Wednesday, February 22, 2006

Linda Hirshman is an idiot

There was this woman, Linda Hirshman, on Good Morning America this morning. She has written an article or book or something about how "educated", "privileged" women who choose to stay at home to raise their children are doing something that's bad for themselves, their children and society. Normally we're watching Sesame Street or something of that ilk at this time, but I had sat on the remote and changed the tv to channel 7. I'm just mentioning this because the segment had already started, and between that, my son's shouting and the fact that when I attempt to google this woman I'm coming up with nothing, and that GMA has little on their site other than a link to their message boards: Mommy Wars Rants means that I don't have more info about who this woman is and what it is she wrote. But this escalating nonsense about the so-called "Mommy Wars" has my blood boiling and so I must rant.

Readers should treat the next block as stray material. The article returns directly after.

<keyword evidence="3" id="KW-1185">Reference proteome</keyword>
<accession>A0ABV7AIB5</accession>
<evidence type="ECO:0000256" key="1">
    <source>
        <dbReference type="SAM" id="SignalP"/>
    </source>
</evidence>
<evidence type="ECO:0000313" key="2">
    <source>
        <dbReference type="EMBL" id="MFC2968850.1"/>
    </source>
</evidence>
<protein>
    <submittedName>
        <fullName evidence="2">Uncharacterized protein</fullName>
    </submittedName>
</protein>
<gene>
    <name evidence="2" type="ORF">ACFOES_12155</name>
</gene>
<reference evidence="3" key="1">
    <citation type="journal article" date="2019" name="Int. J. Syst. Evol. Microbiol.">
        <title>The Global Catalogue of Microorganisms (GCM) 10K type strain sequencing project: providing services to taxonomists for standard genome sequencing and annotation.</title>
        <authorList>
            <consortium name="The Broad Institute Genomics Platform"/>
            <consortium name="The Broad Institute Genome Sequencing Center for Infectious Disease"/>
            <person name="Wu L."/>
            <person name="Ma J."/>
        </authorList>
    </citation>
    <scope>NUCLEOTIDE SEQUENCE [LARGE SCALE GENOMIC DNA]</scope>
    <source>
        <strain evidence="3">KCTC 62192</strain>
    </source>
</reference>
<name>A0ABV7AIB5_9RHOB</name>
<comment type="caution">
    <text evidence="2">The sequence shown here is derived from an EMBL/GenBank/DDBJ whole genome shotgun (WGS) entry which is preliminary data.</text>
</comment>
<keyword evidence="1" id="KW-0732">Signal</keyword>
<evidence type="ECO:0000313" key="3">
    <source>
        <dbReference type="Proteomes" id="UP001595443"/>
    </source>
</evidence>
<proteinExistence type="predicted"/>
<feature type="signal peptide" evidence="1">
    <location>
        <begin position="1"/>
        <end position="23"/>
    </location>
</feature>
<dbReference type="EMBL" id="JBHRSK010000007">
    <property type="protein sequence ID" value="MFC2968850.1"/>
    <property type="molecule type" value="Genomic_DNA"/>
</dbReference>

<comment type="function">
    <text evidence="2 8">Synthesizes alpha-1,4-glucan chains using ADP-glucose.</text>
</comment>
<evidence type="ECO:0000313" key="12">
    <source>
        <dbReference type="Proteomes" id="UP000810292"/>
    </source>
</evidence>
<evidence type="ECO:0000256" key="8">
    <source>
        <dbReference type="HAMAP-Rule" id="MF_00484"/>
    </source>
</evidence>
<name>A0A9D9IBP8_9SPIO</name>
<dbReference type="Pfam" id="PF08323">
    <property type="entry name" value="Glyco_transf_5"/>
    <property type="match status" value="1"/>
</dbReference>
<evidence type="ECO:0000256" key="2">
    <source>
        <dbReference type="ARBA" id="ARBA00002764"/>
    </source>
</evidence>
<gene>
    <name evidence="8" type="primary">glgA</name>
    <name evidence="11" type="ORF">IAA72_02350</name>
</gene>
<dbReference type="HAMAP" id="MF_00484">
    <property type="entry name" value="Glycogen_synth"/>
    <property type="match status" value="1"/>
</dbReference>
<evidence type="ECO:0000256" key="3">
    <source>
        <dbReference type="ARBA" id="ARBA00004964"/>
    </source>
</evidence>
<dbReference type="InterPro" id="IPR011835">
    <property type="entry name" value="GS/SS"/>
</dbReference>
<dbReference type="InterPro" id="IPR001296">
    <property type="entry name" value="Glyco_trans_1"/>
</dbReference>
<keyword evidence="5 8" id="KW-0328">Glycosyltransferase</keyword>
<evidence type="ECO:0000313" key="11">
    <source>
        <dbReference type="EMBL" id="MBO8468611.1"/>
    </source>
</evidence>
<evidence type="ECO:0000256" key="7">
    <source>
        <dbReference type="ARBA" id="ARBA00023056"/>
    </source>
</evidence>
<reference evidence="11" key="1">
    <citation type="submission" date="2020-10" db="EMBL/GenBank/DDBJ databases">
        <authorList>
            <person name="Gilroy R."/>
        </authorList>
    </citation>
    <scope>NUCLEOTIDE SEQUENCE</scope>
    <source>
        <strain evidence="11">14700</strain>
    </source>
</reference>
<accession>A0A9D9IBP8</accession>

First, this is where I'm coming from. I have a BA in English from Wesleyan University (a "potted ivy"), and an MLS from Long Island University. I have chosen to work part-time and stay at home with my children until they are in school full-time. I'm evil to Linda Hirshman, pretty much. Part of the reason for this has to do with my own neuroses, stemming from childhood, that something could happen to my children in daycare/with sitter, i.e. abuse, and I wouldn't know about it. However this is my own issue, which shouldn't factor into the argument at large. Mostly, I chose to stay home with my children because I feel that the ages of 0-5 are the most important years of their lives, when the most brain development and learning take place, and their first experiences, impressions and learning should be from me. I feel that I should point out that I have a well-paying, flexible, convenient part-time job. And my career (librarian), though fulfilling, is not necessarily a "fast-track" career, so to speak. It is also a traditionally feminine occupation, and a job that a lot of people take up later in life as a career change, so there would not be a lot of stigma attached to me returning to work later down the line. I'm just pointing these things out b/c I am sure that they all color my perception of the issue.